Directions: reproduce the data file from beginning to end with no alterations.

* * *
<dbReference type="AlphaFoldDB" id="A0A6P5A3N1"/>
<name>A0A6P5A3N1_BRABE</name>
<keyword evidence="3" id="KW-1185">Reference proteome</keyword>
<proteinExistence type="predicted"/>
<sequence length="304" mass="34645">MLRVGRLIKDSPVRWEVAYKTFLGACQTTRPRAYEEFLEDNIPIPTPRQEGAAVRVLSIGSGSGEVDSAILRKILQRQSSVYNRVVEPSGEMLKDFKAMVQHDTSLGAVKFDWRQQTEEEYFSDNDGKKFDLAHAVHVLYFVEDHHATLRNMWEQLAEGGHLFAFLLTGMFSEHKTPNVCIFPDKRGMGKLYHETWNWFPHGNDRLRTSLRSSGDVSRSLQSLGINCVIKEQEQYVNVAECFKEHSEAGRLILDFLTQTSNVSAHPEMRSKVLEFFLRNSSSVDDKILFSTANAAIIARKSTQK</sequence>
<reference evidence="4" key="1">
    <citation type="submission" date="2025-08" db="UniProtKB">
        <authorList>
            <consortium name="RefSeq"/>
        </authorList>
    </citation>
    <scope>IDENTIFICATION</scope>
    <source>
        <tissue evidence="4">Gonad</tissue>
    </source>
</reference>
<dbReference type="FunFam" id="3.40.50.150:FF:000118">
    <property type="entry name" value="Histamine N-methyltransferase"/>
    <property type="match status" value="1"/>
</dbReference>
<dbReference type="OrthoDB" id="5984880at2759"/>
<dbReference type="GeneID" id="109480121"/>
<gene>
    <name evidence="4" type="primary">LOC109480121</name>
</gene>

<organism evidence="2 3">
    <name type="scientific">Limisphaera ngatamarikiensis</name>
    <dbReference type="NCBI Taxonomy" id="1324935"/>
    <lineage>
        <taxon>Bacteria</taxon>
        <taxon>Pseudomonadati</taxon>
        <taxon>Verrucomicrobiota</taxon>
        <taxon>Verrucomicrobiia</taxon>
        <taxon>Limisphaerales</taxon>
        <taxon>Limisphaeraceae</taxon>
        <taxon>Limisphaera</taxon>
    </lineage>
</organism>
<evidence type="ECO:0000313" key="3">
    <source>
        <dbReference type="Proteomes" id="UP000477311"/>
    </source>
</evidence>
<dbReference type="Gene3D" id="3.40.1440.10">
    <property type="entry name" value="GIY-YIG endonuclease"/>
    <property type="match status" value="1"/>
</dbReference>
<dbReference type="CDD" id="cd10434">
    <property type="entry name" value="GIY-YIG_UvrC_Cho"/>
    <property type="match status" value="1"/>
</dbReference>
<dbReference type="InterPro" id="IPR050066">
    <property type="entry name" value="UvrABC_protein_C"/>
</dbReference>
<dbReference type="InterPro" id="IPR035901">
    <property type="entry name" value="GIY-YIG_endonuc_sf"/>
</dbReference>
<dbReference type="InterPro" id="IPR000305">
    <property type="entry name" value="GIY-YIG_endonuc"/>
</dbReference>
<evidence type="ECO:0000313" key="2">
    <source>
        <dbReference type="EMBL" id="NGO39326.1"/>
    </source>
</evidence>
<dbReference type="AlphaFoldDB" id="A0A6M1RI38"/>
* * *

<dbReference type="AlphaFoldDB" id="A0A6P5A3N1"/>
<name>A0A6P5A3N1_BRABE</name>
<keyword evidence="3" id="KW-1185">Reference proteome</keyword>
<proteinExistence type="predicted"/>
<sequence length="304" mass="34645">MLRVGRLIKDSPVRWEVAYKTFLGACQTTRPRAYEEFLEDNIPIPTPRQEGAAVRVLSIGSGSGEVDSAILRKILQRQSSVYNRVVEPSGEMLKDFKAMVQHDTSLGAVKFDWRQQTEEEYFSDNDGKKFDLAHAVHVLYFVEDHHATLRNMWEQLAEGGHLFAFLLTGMFSEHKTPNVCIFPDKRGMGKLYHETWNWFPHGNDRLRTSLRSSGDVSRSLQSLGINCVIKEQEQYVNVAECFKEHSEAGRLILDFLTQTSNVSAHPEMRSKVLEFFLRNSSSVDDKILFSTANAAIIARKSTQK</sequence>
<reference evidence="4" key="1">
    <citation type="submission" date="2025-08" db="UniProtKB">
        <authorList>
            <consortium name="RefSeq"/>
        </authorList>
    </citation>
    <scope>IDENTIFICATION</scope>
    <source>
        <tissue evidence="4">Gonad</tissue>
    </source>
</reference>
<dbReference type="FunFam" id="3.40.50.150:FF:000118">
    <property type="entry name" value="Histamine N-methyltransferase"/>
    <property type="match status" value="1"/>
</dbReference>
<dbReference type="OrthoDB" id="5984880at2759"/>
<dbReference type="GeneID" id="109480121"/>
<gene>
    <name evidence="4" type="primary">LOC109480121</name>
</gene>

<organism evidence="2 3">
    <name type="scientific">Limisphaera ngatamarikiensis</name>
    <dbReference type="NCBI Taxonomy" id="1324935"/>
    <lineage>
        <taxon>Bacteria</taxon>
        <taxon>Pseudomonadati</taxon>
        <taxon>Verrucomicrobiota</taxon>
        <taxon>Verrucomicrobiia</taxon>
        <taxon>Limisphaerales</taxon>
        <taxon>Limisphaeraceae</taxon>
        <taxon>Limisphaera</taxon>
    </lineage>
</organism>
<evidence type="ECO:0000313" key="3">
    <source>
        <dbReference type="Proteomes" id="UP000477311"/>
    </source>
</evidence>
<dbReference type="Gene3D" id="3.40.1440.10">
    <property type="entry name" value="GIY-YIG endonuclease"/>
    <property type="match status" value="1"/>
</dbReference>
<dbReference type="CDD" id="cd10434">
    <property type="entry name" value="GIY-YIG_UvrC_Cho"/>
    <property type="match status" value="1"/>
</dbReference>
<dbReference type="InterPro" id="IPR050066">
    <property type="entry name" value="UvrABC_protein_C"/>
</dbReference>
<dbReference type="InterPro" id="IPR035901">
    <property type="entry name" value="GIY-YIG_endonuc_sf"/>
</dbReference>
<dbReference type="InterPro" id="IPR000305">
    <property type="entry name" value="GIY-YIG_endonuc"/>
</dbReference>
<evidence type="ECO:0000313" key="2">
    <source>
        <dbReference type="EMBL" id="NGO39326.1"/>
    </source>
</evidence>
<dbReference type="AlphaFoldDB" id="A0A6M1RI38"/>